I’ve been dreaming of beasts for years.
Symbol of Anger
Early this morning I had a dream that wolves were in my neighborhood. I was out and about and hoping that they didn’t notice me. I was anxious.
Of course they did though. Once they had, they started following me and my anxiety creeped up a few notches. I tried to go hide in buildings and other structures to avoid them but of course everywhere I went, they were there too.
Finally I made it to my car, only to look out the driver’s side window to see one of their faces pressed up against it, looking at me. I was petrified at this point and thought of pushing the button that locks the doors, but didn’t just in case they were already locked and I pushed the wrong one and allowed them in. I didn’t have full motor control, that’s how anxious I was.
I woke up and wrote it down in my dream journal, where there are literally hundreds more like it. It’s not always wolves though, usually it’s lions or other big cats, vicious dogs or angry, intimidating looking bison with horns.
Every single one of those dreams is a carbon copy of each other. These beasts represent my anger and I’m always running away from it.
The dreams are messages from my subconscious telling me that I have dis-owned a part of myself and that I need to pay attention. It’s telling me that I need to reintegrate this part of me that I am cut off from – my shadow.
*** Shadow work is really a cool sounding way to describe the process of getting in touch with parts of yourself that you cut yourself off from. In our culture oftentimes it’s anger, but it could be sexuality, vulnerability or any other emotion that we have dis-owned.
According to many therapists what I’m supposed to do in that dream is to sit there and let the beasts come and rip me to shreds. So far after years and years of these dreams, I haven’t been able to do that. Too scared in the dreams. The symbolism of the wolves tearing me to pieces represents the old me being destroyed.
If I can let that happen then the new me will be much stronger because I’ll be whole, and so no longer fragmented.
Like it or not my anger is a part of me and the more I shut it down the more it hurts me. It hurts me physically in the form of continuous muscle tension, headaches, stress etc. It hurts me emotionally as I feel inadequate without it, and it hurts me socially as it’s hard to get my needs met, to be assertive, without my anger.
Of course as many of you following this blog know, I shut my anger down at a very young age as a coping mechanism, or survival strategy, in the presence of a very angry father.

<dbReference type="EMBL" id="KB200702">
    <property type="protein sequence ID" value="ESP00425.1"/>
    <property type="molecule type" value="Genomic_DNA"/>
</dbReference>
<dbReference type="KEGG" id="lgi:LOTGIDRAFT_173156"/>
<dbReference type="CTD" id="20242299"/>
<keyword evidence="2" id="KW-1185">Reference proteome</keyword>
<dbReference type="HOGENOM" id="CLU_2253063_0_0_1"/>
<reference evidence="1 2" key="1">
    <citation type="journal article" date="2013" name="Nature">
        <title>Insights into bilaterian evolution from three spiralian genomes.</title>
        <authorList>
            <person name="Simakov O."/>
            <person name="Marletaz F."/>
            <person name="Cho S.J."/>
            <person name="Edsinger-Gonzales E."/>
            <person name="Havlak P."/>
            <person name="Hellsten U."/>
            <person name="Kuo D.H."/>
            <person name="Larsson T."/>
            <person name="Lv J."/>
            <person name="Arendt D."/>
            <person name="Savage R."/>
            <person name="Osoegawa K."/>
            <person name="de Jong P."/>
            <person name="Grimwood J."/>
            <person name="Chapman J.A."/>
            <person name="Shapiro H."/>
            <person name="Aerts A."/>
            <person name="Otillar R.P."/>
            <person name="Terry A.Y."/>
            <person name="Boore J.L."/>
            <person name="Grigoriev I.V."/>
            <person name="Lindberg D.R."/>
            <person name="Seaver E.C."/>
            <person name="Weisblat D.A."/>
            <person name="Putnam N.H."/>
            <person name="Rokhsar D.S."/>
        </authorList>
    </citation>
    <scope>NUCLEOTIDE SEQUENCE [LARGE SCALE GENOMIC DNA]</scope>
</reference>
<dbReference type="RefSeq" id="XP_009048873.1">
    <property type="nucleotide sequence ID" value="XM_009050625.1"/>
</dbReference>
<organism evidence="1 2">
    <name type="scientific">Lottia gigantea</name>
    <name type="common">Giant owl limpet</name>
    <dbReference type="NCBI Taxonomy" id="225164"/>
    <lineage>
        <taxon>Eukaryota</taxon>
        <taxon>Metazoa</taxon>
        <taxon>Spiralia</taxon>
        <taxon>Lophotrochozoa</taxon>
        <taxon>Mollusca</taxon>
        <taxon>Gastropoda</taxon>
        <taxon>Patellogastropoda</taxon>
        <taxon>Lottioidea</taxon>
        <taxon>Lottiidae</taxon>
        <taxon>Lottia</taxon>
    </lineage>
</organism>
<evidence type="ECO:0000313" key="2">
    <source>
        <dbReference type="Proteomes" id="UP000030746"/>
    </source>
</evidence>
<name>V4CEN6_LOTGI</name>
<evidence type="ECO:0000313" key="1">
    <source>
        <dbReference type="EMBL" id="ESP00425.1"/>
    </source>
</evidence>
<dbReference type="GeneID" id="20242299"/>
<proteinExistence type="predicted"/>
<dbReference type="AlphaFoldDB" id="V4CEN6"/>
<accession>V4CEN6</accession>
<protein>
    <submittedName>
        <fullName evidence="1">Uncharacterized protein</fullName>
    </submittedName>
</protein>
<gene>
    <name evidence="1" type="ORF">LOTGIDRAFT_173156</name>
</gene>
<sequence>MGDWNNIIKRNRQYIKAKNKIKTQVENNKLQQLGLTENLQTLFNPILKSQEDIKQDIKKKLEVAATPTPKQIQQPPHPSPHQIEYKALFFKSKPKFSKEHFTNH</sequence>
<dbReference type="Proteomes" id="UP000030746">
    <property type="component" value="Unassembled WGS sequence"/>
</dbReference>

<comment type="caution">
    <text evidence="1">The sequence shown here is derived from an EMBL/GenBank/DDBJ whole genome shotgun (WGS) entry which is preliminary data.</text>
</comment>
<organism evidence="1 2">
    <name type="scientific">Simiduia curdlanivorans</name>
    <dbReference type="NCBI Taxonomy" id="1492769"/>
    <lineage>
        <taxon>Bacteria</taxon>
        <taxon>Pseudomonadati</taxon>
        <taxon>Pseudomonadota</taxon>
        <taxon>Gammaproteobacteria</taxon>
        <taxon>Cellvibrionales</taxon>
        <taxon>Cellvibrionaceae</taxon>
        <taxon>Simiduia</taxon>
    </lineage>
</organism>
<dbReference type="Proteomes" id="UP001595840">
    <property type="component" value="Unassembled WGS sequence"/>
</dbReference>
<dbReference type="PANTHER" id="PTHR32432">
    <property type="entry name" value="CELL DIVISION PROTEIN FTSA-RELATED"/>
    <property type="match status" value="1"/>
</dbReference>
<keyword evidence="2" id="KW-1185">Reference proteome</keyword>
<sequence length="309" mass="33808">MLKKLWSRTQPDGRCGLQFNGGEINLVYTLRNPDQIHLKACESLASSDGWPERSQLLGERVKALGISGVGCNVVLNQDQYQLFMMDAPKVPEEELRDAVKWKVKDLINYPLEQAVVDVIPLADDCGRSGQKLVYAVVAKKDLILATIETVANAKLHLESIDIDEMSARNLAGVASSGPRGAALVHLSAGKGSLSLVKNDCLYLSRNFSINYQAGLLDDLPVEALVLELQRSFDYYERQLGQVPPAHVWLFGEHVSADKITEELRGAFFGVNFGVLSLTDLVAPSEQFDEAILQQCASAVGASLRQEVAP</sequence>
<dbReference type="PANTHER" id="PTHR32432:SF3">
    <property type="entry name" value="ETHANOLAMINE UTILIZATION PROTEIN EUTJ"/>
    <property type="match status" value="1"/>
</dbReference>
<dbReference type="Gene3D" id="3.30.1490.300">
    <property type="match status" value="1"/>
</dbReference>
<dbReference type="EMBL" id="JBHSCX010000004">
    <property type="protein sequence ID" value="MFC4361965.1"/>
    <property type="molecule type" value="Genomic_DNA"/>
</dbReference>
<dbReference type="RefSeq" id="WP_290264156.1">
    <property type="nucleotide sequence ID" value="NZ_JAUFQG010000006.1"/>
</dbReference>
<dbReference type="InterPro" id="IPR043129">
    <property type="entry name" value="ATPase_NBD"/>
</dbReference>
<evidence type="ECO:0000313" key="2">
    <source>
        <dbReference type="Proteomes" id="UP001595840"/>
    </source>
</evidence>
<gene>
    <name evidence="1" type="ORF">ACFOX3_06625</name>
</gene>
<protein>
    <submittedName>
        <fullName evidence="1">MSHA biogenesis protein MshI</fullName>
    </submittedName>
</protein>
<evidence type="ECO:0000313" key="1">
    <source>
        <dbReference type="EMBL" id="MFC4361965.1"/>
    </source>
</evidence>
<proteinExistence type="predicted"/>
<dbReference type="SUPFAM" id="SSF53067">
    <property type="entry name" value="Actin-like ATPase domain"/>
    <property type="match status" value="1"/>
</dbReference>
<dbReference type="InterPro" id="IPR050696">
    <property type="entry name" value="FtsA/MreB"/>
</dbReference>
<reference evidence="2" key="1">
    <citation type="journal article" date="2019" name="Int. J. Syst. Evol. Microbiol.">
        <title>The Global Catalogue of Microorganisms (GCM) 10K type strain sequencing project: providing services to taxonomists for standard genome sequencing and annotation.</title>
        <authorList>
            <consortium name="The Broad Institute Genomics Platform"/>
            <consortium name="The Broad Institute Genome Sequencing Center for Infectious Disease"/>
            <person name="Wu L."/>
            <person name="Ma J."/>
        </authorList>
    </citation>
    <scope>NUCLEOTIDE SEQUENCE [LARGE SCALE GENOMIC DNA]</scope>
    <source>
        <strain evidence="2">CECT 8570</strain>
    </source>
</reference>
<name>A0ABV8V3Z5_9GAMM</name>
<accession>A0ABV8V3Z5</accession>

I’m used to being that way and so it’s challenging for me in a couple of different ways to try to get my anger back, or more accurately to allow it to be part of me again.
One is because I’ve been so unaware of my anger my whole life that I have to consistently make an effort to check in with myself just to get in touch with it. Like I said it’s not a natural part of me like it is for some people. Some people walk around with their anger like a muscled guy on the beach and are not even aware they do so, it’s that natural for them.
I remember many years back saying to myself that I wasn’t an angry guy. That I never really experienced anger and that there was no reason for anybody else to be angry with me because I’m not hostile or pushy etc. and so I won’t instigate anything. I felt superior to others because of this. Of course that’s incredibly silly. At the time I couldn’t see that I was merely out of touch with my own anger and then judging people for theirs.
It’s easy to see others, not so easy to see ourselves. I remember having some female friends who grew up in religious households claiming so adamantly that they weren’t sexual beings, and had little to no interest in sex. I remember thinking, “I can definitely see that they do. In their small gestures and body language etc. Can’t they see how they are fooling themselves? How ridiculous!”
All the while here I was doing the exact same thing but with a different emotion.
Two, I was afraid of anger. My first experiences of anger were through my father (and mother to some degree) and I created the belief that anger was bad due to how much that emotion scared me. That’s why I said above that I felt better than others for not being an angry person, because anger hurt people and was dangerous.
Anger is neither good or bad. Like everything else in life it’s what you do with it. One thing I’ve learned now is that I need my anger, and that it’s unhealthy to not have it.
I’m trying although it hasn’t been easy. First I have to become aware of something that I never really knew was a part of me, and second I’m scared to death of it. Talk about obstacles being in your way.
All I know is that I need the wolves to come and get me. The old me needs to die.
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